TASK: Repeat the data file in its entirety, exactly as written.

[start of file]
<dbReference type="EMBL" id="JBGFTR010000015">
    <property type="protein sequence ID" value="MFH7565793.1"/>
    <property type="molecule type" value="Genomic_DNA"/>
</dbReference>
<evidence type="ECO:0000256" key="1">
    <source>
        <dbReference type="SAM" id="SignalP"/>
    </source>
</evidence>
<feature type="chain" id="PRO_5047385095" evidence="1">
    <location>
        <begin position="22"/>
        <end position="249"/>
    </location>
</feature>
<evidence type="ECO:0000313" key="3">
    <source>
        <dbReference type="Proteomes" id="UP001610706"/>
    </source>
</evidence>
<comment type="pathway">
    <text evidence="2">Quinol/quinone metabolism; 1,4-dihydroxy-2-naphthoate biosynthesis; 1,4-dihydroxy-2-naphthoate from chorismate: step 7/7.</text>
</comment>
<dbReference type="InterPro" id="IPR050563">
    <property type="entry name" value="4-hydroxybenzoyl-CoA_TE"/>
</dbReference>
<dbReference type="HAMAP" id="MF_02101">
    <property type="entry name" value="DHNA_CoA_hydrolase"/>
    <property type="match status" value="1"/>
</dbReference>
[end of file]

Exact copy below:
<dbReference type="EMBL" id="JBGFTR010000015">
    <property type="protein sequence ID" value="MFH7565793.1"/>
    <property type="molecule type" value="Genomic_DNA"/>
</dbReference>
<evidence type="ECO:0000256" key="1">
    <source>
        <dbReference type="SAM" id="SignalP"/>
    </source>
</evidence>
<feature type="chain" id="PRO_5047385095" evidence="1">
    <location>
        <begin position="22"/>
        <end position="249"/>
    </location>
</feature>
<evidence type="ECO:0000313" key="3">
    <source>
        <dbReference type="Proteomes" id="UP001610706"/>
    </source>
</evidence>
<comment type="pathway">
    <text evidence="2">Quinol/quinone metabolism; 1,4-dihydroxy-2-naphthoate biosynthesis; 1,4-dihydroxy-2-naphthoate from chorismate: step 7/7.</text>
</comment>
<dbReference type="InterPro" id="IPR050563">
    <property type="entry name" value="4-hydroxybenzoyl-CoA_TE"/>
</dbReference>
<dbReference type="HAMAP" id="MF_02101">
    <property type="entry name" value="DHNA_CoA_hydrolase"/>
    <property type="match status" value="1"/>
</dbReference>